HC Deb 25 November 1975 vol 901 cc662-6
Q2. Mr. Dalyell

asked the Prime Minister when he next hopes to visit Scotland.

The Prime Minister

As the House knows, I was in Scotland on 3rd November to attend the ceremony to mark the inauguration of BP's Forties Field, but I have no plans for a further visit this year.

Mr. Dalyell

Will the Prime Minister apply all his powers of scepticism to the recent over-simplistic approach of certain polls purporting to give the views of the Scottish people? Does he agree that if we are asked in the vaguest terms whether we want more say in our own affairs, we naturally say "Yes"? Does he agree that if one of the real questions is put—namely, do we want to pay more rates and taxes for yet another centralised bureaucracy in Edinburgh—the answer may be different?

The Prime Minister


Mr. Thorpe

If the Prime Minister has no plans to visit Scotland, will he at least satisfy the curiosity of people in Scotland, and indeed those outside, on the question whether it is a fact that television commentators and newspaper reporters this morning received copies of the report on devolution? Is it not incredible that on Thursday night hon. Members in all parts of the House will be asked to make an instant judgment on a highly complicated document, which the Press and the media have been able to study in depth?

The Prime Minister

I shall inquire into what the right hon. Gentleman said. I do not know the answer. It is a serious question. There is the question of the rule on confidential early revises, which has been in force for many years, under successive Governments. I have sometimes been critical of it, for the reason mentioned by the right hon. Gentleman. I shall inquire into it, as I know that there is concern in the House about it—not least because some of these revises find their way into the hands of some hon. Members and not others, which creates unfairness and inequity.

Mr. Donald Stewart

Does the Prime Minister accept that the worst advice that he could take is that of the hon. Member for West Lothian (Mr. Dalyell), who is out of step with the Labour Party—which is out of step with Scottish opinion? Will the right hon. Gentleman tell us what will be his alibi on his next visit to Scotland for the sell-out of his promise on a devolution Bill?

The Prime Minister

Yes, I shall do that without even asking for the hon. Gentleman's alibi for voting with the Conservatives tonight. That will take some explaining in Scotland.

There has been no sell-out on devolution. The White Paper will be published on Thursday. The House will have the opportunity of an early debate on it, especially by those who, as a result of their study of it, form views, but who did not have preconceived notions before they had even read it. We want the House to have that debate. We also want a great national debate in Scotland, in Wales, in England—in Britain as a whole. We want a full debate. We propose to introduce in this Session a Bill which reflects our decisions in the light of that debate. I hope that we can make some progress with it. I cannot be certain. The progress we make depends on the House. But we intend at the beginning of next Session to introduce a Bill and see that it becomes law.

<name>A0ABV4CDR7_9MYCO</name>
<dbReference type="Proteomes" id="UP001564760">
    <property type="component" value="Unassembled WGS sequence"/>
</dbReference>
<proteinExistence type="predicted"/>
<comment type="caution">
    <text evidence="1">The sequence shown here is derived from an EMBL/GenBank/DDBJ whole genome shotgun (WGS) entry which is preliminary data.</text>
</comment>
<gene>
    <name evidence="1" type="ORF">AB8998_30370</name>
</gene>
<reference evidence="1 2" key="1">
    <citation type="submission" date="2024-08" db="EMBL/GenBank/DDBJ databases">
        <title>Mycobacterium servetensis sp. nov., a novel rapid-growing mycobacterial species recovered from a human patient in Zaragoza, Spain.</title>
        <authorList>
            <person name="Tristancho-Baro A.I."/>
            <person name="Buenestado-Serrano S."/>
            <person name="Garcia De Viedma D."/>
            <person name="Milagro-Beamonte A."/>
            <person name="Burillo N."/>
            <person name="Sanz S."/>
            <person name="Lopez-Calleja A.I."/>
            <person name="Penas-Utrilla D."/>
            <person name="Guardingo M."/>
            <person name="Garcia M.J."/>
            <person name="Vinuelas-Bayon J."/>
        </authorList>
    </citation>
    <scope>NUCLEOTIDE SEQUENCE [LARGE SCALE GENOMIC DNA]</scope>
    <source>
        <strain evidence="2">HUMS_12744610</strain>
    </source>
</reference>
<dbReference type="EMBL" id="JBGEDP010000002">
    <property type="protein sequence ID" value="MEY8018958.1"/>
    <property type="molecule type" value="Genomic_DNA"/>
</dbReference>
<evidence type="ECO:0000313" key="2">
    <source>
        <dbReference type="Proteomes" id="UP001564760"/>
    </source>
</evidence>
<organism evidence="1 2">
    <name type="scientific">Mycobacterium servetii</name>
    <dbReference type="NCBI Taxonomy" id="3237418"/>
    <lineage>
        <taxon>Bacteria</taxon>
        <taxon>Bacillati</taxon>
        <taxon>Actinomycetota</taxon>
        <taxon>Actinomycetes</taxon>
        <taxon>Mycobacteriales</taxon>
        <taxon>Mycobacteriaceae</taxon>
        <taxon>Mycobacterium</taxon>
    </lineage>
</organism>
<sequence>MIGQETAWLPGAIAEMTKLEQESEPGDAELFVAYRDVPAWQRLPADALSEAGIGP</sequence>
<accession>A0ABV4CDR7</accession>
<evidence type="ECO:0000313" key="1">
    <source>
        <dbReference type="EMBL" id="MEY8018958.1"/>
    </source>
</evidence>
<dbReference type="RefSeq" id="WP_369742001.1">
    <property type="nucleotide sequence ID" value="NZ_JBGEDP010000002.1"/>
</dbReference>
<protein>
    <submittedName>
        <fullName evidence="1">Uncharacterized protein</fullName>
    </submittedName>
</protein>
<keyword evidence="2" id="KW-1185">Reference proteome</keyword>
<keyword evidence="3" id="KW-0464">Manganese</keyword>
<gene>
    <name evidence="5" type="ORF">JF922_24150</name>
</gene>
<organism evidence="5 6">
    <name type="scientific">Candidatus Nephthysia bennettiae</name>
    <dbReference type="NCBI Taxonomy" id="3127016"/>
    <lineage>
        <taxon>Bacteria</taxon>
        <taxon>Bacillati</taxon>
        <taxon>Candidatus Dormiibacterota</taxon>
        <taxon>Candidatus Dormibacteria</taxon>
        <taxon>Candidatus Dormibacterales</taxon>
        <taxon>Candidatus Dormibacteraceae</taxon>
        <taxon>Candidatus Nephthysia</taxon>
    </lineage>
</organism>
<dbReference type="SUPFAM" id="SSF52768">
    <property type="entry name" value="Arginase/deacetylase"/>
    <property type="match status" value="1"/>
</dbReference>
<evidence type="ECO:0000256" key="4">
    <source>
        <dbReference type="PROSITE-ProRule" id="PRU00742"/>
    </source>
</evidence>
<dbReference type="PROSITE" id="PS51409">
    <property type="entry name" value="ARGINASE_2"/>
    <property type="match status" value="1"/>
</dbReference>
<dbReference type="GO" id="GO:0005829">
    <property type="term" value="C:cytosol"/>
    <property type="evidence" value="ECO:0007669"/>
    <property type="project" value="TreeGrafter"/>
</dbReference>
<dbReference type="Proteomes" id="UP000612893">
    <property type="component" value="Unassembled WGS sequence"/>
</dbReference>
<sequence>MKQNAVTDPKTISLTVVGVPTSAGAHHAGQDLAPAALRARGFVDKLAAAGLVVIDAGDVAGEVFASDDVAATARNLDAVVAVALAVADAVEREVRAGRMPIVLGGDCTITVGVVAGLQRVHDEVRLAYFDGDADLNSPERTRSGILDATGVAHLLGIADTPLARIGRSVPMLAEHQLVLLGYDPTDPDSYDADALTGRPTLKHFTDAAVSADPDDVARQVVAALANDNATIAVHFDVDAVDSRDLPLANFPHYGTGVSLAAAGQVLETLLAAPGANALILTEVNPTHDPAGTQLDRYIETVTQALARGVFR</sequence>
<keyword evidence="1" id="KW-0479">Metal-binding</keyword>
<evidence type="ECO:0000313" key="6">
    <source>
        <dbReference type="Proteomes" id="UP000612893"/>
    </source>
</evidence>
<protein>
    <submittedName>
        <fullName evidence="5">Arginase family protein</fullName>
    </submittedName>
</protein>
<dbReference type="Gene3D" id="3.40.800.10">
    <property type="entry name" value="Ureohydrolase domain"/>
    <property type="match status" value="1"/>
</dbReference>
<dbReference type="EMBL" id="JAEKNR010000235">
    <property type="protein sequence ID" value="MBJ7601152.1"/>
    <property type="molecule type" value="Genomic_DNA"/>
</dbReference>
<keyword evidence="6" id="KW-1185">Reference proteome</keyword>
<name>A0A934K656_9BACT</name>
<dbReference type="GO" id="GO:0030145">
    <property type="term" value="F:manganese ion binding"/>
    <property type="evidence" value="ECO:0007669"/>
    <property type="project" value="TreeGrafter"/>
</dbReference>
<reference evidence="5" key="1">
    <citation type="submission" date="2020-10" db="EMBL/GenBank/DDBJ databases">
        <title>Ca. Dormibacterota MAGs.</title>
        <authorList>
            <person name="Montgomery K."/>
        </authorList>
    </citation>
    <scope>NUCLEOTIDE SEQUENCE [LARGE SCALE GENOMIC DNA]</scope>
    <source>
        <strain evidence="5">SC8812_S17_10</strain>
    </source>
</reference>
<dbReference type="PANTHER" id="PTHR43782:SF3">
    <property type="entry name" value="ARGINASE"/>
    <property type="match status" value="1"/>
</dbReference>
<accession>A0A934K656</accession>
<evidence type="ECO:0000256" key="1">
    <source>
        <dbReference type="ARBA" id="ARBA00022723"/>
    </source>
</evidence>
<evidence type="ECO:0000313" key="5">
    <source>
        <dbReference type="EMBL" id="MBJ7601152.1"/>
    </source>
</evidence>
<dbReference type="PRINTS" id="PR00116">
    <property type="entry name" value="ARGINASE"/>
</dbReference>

Mr. Gourlay

Is the Prime Minister aware that his words in last Thursday's debate about devolution created a great deal of disappointment among Labour Party members and other parts of the electorate in Scotland? Will he therefore make an early visit to Scotland to announce the date of the elections for the Assembly?

The Prime Minister

No, Sir. That does not arise. I understand that there was a productive and fruitful meeting between my right hon. Friend and hon. Friends in Glasgow last Saturday, which dealt with the whole question of the timetable. I do not believe that the people of Scotland, or the members of the Labour Party in Scotland, want to see the matter rushed without proper consultation with them, so that they can express a view on what will be a full and complicated White Paper. Nor would they wish to deny to the people of Wales or England the right to express their views on this. We shall at the earliest possible moment, with no avoidable delay, introduce the legislation. I hope that it will be debated this Session. We hope, with the good will of the House, that it will become law in the next parliamentary Session.